by Lisa Ladd-Wilson
I still remember the episode of "The Avengers" in which Emma Peel left.
Although it was about 30 years ago, it's a memory as clear as that new Ban roll-on, and about as tough to swallow.
"The Avengers" was a campy spy-vs.-spy TV series imported from England. It featured John Steed, the bowler-hatted epitome of British gentry with a sword in every cane, and his female partner, Emma Peel. Peel, played by Diana Rigg, was a martial arts expert.
She dressed in pantsuits and jumpsuits (admittedly horrid in style, but this was the '60s) and did not carry a handbag. Except for the odd duty given to her of serving Steed his cocktails, Emma and he were equals.
Like any spy, Emma fought, snooped and apprehended in the name of her country. Sometimes she rescued Steed; sometimes he rescued her. And she managed to do it without jiggling, wiggling or otherwise calling attention to her gender.
For girls such as myself, Emma Peel was a revelation. Female heroes never were crafted for girls, but molded as male fantasy figures - all bust like Wonder Woman and Bat Girl, or all lust like Barbarella. But Peel didn't use her sexuality to get the job done; she used the skills of a secret agent.
Then she resigned from the spy game, and in the same "Avengers" episode where Emma walked out the door, now entered Steed's new partner: a skirted cutie who coyly offered that her name was "Tara, like boom-dee-ay," and then knocked out her first opponent by hitting him with her purse.
Yo, Emma! Wait for me!
Unfortunately, the Emma Peel-hero-for-girls phenomenon didn't pique the entertainment industry's curiosity. Other than the blip on the radar screen made by Ripley in the "Alien" series, recurring female heroes generally have been confined to the likes of She-Ra, Princess of Power (Wonder Bra sold separately).
Until now, that is, and this probably wasn't even planned. But the enormous success of the Mighty Morphin Power Rangers is due, in part, to Emma Peel Syndrome, to little girls finally getting a female hero - actually two female heroes - they can embrace.
Watching the "Mighty Morphin Power Rangers" (weekdays at 4:30 p.m., Fox Network) is a benumbing process, not the least of which is due to the fact that half of its footage is cribbed from a Japanese TV serial.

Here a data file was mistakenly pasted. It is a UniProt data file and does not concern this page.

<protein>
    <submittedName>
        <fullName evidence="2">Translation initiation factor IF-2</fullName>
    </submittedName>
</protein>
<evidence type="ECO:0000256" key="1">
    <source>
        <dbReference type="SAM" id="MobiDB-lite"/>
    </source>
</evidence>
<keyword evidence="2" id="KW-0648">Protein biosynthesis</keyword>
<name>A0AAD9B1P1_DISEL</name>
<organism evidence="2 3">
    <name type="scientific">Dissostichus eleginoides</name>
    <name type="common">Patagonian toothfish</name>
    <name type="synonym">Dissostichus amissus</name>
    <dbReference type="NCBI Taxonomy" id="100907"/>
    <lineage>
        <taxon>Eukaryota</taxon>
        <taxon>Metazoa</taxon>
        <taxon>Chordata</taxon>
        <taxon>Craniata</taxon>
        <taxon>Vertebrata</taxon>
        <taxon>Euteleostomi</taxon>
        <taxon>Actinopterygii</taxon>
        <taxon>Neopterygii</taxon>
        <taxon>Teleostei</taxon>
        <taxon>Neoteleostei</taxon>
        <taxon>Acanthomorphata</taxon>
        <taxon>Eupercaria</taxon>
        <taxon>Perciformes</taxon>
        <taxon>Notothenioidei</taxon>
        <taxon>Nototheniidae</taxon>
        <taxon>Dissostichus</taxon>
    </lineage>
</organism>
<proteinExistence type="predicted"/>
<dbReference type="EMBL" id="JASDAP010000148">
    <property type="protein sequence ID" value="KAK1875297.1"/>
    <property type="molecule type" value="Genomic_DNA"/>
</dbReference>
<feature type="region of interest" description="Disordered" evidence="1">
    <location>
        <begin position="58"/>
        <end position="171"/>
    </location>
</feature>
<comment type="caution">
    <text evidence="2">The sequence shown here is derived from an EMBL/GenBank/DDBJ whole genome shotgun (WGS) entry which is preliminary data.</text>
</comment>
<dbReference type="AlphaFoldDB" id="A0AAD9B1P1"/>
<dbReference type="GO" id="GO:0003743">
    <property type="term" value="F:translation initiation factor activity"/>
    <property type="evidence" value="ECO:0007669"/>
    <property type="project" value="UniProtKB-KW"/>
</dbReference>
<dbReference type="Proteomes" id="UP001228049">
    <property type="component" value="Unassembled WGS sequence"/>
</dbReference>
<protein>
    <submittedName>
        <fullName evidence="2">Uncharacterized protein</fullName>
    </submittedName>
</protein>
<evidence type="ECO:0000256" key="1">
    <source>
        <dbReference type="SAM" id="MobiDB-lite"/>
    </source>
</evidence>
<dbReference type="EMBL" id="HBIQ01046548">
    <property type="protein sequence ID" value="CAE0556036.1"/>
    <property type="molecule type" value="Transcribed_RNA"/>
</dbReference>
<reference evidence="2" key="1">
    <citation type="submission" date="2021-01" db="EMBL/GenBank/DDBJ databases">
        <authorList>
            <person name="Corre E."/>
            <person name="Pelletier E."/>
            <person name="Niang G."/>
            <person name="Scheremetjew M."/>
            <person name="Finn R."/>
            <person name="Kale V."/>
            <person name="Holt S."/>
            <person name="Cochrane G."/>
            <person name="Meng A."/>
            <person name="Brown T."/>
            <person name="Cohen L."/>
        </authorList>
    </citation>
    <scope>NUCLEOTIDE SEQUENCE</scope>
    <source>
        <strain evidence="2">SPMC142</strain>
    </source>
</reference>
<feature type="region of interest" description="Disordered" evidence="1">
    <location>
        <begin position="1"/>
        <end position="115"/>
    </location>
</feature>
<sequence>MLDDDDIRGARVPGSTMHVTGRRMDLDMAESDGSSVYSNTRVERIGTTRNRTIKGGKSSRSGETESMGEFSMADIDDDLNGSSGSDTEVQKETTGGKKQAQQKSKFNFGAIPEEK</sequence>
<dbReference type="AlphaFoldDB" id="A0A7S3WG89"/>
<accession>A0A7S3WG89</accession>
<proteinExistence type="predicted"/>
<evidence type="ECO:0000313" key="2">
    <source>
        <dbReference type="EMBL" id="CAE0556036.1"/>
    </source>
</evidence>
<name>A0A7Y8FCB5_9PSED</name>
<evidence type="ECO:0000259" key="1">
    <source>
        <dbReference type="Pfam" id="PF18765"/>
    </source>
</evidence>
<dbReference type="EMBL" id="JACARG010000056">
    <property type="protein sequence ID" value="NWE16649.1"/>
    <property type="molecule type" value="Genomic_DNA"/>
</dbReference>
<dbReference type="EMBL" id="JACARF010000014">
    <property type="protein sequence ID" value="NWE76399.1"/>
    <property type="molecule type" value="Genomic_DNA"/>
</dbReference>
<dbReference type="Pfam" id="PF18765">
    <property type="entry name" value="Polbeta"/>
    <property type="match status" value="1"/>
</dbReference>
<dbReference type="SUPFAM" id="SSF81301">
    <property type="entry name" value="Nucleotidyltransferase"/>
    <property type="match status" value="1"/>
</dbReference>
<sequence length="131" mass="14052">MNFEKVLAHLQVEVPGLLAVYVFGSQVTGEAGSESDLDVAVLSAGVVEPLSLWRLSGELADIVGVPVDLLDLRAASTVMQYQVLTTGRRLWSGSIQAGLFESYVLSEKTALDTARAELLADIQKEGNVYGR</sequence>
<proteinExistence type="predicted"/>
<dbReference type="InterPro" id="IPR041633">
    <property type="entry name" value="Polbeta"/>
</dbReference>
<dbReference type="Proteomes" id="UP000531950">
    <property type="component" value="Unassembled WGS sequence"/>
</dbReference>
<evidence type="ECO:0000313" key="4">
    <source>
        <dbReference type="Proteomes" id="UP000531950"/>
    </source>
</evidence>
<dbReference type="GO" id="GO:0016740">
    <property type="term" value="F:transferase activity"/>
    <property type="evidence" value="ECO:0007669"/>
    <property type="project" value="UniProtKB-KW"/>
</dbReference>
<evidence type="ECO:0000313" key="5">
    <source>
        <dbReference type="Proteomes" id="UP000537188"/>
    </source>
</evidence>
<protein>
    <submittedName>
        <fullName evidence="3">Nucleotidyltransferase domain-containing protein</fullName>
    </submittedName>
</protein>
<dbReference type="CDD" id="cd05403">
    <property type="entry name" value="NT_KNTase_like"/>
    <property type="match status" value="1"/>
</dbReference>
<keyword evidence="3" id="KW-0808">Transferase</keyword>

The basic facts are these: Six teens adept at martial arts "morph" into color-coded super heroes who have at their disposal giant dinosaur-shaped machines called "zords." These machines can lock together to form one big "ultrazord." This season, expanded powers for all zords and a new White Ranger allow the dinozords to combine for "megadragonzord power" as well.
Kimberly and Trini are one-third of the Power Rangers team. They are girls, and they fight alongside Zack, Billy, Jason and Tommy as equal partners in the battle to save Earth from the evil Rita Repulsa and Lord Zedd. They are not big-busted, full-hipped, half-clothed super model super heroines, and - surprise! - girls love them.
All across America little girls can be heard yelling "eee-yah!" as they strike the pose of Kimberly and Trini fighting off the Putties. In the cartoon strip "Cathy," mothers frantically search store shelves for the elusive Kimberly/Trini Power Ranger merchandise.
See any pink Power Ranger costumes on Halloween? That's Kimberly's color. (Yeah, yeah, it's pink, and Trini the Asian is yellow, African-American Zack is black. I know. Erp.)
My 8-year-old niece, Lucy, adores the show, and my sister says it's no mystery why: "These are the first female super heroes that these girls can relate to," she says. "They have the same powers as the guys, and they aren't dopey."
They aren't dopey. Take that, She-Ra. Eee-yah!
Lisa Ladd-Wilson is a Eureka free-lance writer.
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